Council leader Cllr Keith Aspden has today written to the Health Secretary to raise concerns over the current Coronavirus testing capacity, nationally and in York, and requesting that the Government make urgent improvements across the system, particularly in laboratory capacity, ahead of university and college students returning in coming weeks.
Following reports of York residents with symptoms being unable to access home tests or book appointments at the city’s drive-through testing site in Poppleton Bar, local Public Health teams are raising alarm over the Government’s handling of the testing system. This includes the Government now capping the number of tests that can be booked until the backlog of tests in laboratories can be cleared, and testing capacity being targeted at areas with high case numbers on the Government’s ‘watch list’. This means that, due to the failure to address the national laboratory backlog, York is not currently being provided with adequate capacity to carry out the testing required to monitor case numbers, which is essential to reducing the spread of the virus.
Writing to the Health Secretary Cllr Keith Aspden commented:
“The public risk in York remains low thanks to residents, businesses and visitors who continue to follow health advice to make sure that the progress that has been made through our collective effort is maintained. This is very concerning though for us here in York and will be a particular issue for schools, universities, colleges and workplaces if testing cannot be accessed.
“I appreciate that this is an area the Government is considering nationally, however, with the return of university and college students this week in the city, this is a significant issue that needs urgently and swiftly addressing. We will continue to work in partnership with local authority and health colleagues across the region, but I would ask yourself and DHSC officials to increase the capacity currently allocated to York and elsewhere nationally, in order to ensure that the testing system can work for everyone.”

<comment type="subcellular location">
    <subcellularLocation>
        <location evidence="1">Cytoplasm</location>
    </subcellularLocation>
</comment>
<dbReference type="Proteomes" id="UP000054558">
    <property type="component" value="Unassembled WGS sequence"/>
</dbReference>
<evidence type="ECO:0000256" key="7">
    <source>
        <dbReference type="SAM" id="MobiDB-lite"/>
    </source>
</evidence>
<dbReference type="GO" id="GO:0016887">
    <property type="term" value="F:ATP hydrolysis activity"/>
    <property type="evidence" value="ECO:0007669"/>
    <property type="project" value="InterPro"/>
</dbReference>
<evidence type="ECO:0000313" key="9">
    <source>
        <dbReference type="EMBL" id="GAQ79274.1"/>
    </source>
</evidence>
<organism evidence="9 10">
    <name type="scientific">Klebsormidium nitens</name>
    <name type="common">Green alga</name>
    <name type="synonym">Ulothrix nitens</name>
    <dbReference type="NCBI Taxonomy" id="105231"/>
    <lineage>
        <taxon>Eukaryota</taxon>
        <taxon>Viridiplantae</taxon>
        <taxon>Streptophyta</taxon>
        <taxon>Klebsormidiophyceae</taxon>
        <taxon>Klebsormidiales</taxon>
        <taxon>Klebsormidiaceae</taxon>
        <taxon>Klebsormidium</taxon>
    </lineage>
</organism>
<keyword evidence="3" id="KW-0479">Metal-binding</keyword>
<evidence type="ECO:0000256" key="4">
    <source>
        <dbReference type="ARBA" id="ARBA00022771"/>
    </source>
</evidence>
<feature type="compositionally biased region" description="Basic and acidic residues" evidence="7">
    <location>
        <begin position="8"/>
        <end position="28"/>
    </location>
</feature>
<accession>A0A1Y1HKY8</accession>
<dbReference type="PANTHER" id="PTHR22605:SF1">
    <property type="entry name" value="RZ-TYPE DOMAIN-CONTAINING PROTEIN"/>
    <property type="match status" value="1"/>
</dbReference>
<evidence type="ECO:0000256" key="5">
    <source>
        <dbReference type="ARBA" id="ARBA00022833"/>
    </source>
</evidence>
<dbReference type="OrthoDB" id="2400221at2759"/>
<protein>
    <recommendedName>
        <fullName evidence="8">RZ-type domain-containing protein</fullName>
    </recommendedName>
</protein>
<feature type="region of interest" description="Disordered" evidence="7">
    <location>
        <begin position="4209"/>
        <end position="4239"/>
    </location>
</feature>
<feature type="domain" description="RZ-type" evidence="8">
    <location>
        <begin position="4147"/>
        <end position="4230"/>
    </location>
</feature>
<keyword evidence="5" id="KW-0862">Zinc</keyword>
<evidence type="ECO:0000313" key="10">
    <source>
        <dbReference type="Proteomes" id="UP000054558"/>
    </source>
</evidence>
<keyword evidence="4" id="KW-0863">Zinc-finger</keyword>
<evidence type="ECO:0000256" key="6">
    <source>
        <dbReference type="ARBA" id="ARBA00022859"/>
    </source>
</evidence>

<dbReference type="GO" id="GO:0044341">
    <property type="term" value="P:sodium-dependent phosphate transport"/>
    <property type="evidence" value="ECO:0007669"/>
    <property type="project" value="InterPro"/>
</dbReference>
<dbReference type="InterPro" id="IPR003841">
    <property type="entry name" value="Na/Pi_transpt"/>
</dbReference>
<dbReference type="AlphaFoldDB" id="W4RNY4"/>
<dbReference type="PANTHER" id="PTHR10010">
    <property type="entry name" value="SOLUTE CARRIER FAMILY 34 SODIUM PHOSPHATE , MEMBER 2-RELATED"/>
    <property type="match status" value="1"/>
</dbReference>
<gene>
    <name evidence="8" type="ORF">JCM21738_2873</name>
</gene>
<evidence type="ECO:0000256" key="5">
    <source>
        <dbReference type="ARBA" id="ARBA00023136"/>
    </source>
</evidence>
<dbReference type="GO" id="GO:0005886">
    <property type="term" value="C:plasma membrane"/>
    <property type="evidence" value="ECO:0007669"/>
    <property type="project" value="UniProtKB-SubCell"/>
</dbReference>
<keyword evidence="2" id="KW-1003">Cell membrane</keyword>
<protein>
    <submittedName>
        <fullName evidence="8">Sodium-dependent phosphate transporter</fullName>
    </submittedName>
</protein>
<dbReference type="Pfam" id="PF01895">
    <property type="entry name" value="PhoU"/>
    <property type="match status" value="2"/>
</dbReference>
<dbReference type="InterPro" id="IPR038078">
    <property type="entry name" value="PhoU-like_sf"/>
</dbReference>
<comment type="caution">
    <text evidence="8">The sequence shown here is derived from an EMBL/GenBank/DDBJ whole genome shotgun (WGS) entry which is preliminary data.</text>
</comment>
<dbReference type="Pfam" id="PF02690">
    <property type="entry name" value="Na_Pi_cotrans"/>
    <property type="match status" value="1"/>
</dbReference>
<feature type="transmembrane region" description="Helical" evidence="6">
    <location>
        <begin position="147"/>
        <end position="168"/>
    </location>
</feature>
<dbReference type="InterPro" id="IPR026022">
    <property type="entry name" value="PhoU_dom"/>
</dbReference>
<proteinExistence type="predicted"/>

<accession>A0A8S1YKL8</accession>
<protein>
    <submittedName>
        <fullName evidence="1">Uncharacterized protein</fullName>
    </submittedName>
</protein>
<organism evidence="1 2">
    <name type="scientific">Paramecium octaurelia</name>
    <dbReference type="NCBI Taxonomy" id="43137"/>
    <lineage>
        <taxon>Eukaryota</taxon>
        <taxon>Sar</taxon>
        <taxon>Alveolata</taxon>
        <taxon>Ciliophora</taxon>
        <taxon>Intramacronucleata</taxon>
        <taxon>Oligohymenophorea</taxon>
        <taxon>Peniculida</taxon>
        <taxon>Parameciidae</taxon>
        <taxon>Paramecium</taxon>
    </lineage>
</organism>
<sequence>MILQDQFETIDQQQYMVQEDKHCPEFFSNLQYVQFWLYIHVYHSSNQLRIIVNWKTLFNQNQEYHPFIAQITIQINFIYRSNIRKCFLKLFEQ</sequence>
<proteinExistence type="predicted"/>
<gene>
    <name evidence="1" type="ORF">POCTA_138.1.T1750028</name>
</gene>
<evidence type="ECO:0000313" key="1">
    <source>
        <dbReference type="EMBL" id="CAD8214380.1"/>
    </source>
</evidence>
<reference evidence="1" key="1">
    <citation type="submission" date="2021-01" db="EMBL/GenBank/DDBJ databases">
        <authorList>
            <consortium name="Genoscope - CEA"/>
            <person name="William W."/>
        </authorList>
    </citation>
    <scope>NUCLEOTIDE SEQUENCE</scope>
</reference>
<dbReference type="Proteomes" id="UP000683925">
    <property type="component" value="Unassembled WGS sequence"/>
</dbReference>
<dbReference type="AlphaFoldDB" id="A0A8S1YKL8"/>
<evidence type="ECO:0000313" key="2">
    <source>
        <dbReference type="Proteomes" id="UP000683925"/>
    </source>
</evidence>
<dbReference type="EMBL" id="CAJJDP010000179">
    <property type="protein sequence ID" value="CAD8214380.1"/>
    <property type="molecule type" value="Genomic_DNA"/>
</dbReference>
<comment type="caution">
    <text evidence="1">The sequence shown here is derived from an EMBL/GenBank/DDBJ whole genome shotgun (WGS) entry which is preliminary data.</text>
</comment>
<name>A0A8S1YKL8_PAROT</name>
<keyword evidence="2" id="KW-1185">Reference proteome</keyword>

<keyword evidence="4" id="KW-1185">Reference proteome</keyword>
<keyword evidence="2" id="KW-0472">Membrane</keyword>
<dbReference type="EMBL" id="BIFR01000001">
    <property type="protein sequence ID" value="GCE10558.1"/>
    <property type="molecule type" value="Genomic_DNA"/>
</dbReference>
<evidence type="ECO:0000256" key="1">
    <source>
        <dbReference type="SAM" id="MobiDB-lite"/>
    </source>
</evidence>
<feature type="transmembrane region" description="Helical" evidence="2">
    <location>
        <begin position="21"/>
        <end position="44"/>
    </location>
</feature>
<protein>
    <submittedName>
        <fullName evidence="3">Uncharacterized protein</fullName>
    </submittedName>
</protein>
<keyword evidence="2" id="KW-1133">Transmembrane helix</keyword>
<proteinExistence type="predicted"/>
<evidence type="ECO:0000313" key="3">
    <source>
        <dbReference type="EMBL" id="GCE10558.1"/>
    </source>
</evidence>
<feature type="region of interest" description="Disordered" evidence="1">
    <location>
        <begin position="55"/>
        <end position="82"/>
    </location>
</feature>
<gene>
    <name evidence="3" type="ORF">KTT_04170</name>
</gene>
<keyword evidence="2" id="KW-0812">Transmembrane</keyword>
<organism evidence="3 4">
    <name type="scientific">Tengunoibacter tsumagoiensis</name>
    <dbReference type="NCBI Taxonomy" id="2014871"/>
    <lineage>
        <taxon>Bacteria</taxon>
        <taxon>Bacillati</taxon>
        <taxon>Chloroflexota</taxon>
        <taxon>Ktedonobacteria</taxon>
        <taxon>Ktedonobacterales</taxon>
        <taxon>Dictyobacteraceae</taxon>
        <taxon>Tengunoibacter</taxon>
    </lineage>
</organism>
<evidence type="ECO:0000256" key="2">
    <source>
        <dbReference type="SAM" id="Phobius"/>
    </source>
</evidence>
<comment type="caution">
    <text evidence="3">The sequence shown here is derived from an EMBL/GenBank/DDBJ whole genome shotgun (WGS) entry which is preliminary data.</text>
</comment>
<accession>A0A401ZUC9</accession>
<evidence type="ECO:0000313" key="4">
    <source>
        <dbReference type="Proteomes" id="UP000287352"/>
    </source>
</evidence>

Cllr Carol Runciman, Executive Member for Adult Social Care and Health, added:
"A robust system to test, trace and isolate remains essential to keep people safe as we move towards what will be a challenging winter period for the NHS. The current situation - with many people unable to access testing at all - continues to fall dangerously short of expectations.
"It is therefore deeply frustrating that the great work being done locally by our Public Health teams is being hampered by issues with the Government's testing system. It is crucial that the Government acts urgently to increase the level of testing and the laboratory capacity to analyse the tests right now to keep people safe and prevent further outbreaks.”